Green-plant membranes, thylakoids, have previously been found to increase postprandial release of the satiety hormone GLP-1, implicated in reward signaling. The purpose of this study was to investigate how treatment with a single dose of thylakoids before breakfast affects homeostatic as well as hedonic hunger, measured as wanting and liking for palatable food (VAS). We also examined whether treatment effects were correlated to scores for eating behavior. Compared to placebo, intake of thylakoids significantly reduced hunger (21% reduction, p < 0.05), increased satiety (14% increase, p < 0.01), reduced cravings for all snacks and sweets during the day (36% reduction, p < 0.05), as well as cravings for salty (30%, p < 0.01); sweet (38%, p < 0.001); and sweet-and-fat (36%, p < 0.05) snacks, respectively, and decreased subjective liking for sweet (28% reduction, p < 0.01). The treatment effects on wanting all snacks, sweet-and-fat snacks in particular, were positively correlated to higher emotional eating scores (p < 0.01). The treatment effect of thylakoids on scores for wanting and liking were correlated to a reduced intake by treatment (p < 0.01 respectively), even though food intake was not affected significantly. In conclusion, thylakoids may be used as a food supplement to reduce homeostatic and hedonic hunger, associated with overeating and obesity. Individuals scoring higher for emotional eating behavior may have enhanced treatment effect on cravings for palatable food.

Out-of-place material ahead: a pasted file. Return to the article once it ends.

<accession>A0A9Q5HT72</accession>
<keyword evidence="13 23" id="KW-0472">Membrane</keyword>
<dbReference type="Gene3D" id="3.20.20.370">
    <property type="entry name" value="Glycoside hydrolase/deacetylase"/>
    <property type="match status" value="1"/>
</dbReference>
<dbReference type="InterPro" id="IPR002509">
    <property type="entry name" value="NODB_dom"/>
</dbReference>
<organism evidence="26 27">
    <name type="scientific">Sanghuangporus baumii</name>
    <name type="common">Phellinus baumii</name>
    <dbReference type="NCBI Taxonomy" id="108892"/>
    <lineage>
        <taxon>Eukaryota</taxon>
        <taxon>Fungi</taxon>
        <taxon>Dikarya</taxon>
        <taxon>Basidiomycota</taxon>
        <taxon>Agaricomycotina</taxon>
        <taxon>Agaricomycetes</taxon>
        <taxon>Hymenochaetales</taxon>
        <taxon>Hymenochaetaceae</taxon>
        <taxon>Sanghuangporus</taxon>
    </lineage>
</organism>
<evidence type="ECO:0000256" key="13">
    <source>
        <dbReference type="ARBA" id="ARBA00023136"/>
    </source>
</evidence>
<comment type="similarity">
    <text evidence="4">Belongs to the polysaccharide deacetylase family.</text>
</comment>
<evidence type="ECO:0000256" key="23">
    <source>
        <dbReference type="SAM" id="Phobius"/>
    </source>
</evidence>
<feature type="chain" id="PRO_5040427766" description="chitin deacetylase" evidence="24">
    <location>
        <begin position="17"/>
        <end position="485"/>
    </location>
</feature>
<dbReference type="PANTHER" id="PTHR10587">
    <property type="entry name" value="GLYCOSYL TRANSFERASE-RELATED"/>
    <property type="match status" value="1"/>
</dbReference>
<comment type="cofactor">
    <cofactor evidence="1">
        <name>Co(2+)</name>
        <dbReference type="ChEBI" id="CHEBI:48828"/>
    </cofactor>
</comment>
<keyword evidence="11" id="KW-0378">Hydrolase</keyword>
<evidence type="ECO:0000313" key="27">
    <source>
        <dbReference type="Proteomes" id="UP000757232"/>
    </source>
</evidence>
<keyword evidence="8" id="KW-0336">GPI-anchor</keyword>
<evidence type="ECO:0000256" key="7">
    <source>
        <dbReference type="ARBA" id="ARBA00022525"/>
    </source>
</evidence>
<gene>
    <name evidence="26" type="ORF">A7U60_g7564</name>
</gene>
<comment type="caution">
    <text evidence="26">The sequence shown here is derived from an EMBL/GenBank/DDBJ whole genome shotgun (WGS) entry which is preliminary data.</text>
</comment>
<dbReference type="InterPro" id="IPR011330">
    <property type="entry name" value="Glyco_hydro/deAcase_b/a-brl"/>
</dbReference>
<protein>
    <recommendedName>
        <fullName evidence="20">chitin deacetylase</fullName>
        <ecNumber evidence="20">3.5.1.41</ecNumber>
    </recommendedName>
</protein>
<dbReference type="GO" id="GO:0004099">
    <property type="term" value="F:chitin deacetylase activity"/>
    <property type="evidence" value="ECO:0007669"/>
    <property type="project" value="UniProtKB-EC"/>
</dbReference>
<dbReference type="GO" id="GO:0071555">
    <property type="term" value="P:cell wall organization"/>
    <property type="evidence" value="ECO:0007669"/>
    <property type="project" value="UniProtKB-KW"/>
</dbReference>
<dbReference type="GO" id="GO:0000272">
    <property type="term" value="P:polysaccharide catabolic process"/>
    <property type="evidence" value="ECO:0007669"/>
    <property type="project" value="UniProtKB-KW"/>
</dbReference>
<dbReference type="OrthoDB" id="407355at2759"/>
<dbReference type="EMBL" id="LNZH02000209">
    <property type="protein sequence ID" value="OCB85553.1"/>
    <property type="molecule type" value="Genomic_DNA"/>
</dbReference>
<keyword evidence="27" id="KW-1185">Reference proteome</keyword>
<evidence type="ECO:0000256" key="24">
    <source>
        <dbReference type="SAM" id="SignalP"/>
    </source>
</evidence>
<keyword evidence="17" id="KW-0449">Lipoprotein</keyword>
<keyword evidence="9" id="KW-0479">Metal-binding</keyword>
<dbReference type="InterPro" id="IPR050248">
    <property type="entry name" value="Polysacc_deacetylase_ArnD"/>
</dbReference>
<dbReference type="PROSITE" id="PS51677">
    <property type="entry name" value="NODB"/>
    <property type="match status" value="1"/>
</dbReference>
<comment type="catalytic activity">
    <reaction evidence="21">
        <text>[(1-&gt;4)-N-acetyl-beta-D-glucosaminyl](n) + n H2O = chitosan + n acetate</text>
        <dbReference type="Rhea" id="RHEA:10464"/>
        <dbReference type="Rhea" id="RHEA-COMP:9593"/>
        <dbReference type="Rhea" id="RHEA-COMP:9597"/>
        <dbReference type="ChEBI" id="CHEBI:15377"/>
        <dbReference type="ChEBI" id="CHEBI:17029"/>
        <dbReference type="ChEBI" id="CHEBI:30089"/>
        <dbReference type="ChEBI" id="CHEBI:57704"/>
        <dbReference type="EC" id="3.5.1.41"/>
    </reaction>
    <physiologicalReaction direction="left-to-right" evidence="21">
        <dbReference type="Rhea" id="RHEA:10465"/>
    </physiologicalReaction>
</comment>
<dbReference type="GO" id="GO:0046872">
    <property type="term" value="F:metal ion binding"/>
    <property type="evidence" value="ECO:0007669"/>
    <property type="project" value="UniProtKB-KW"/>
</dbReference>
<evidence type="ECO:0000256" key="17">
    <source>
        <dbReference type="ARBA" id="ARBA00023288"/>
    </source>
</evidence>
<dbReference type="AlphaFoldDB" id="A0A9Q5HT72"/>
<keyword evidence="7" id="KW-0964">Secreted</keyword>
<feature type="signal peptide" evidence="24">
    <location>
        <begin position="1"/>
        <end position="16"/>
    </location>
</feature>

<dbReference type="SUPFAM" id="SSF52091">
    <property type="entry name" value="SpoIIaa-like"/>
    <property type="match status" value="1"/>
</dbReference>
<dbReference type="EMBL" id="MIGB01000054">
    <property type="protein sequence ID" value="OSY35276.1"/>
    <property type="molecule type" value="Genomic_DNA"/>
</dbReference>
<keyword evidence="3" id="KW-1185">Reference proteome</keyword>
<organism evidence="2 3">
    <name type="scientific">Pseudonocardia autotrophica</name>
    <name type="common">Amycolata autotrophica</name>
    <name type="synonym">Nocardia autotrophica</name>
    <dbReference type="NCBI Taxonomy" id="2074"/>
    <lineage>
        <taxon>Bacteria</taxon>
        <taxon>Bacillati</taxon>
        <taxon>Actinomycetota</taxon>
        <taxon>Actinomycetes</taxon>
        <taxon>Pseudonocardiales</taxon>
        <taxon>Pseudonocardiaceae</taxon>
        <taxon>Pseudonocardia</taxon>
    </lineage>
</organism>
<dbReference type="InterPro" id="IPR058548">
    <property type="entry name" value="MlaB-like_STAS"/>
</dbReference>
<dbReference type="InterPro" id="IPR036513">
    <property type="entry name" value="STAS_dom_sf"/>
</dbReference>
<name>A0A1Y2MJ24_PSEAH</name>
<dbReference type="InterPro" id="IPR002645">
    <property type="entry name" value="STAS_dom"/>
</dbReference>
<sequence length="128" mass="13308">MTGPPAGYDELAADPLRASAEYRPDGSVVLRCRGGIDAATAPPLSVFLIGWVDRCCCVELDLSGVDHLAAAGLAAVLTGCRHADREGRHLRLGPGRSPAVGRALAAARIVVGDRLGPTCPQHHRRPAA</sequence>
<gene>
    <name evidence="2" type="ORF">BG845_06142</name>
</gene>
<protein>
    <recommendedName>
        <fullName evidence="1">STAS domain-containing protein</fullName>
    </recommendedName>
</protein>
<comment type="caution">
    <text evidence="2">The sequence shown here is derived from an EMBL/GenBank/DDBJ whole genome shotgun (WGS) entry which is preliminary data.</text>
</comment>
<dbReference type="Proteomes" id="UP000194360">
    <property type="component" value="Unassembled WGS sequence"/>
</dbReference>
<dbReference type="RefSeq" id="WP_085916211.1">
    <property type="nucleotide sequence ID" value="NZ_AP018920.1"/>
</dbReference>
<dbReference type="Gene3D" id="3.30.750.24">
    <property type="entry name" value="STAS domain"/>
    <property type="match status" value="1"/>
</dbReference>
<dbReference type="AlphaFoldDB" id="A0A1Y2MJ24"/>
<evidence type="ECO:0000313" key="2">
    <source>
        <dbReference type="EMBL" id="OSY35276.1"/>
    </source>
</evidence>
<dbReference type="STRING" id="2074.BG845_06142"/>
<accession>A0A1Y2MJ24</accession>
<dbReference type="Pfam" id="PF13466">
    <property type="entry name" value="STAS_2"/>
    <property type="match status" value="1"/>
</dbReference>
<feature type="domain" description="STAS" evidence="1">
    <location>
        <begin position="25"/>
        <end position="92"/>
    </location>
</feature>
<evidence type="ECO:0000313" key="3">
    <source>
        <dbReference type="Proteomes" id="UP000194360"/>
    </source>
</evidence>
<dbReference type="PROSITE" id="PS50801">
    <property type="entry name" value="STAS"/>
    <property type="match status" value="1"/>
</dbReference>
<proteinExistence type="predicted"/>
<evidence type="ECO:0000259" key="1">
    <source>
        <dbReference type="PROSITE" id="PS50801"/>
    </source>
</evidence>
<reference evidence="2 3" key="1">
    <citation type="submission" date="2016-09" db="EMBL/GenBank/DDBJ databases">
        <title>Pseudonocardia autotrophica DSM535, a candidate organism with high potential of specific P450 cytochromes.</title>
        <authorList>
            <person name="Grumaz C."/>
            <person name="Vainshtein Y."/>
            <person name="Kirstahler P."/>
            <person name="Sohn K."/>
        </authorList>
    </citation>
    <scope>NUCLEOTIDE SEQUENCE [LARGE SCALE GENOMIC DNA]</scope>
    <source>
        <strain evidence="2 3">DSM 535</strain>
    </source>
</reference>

Keywords: Emotional eating; Liking; Meal supplement; Reward; VAS; Wanting.
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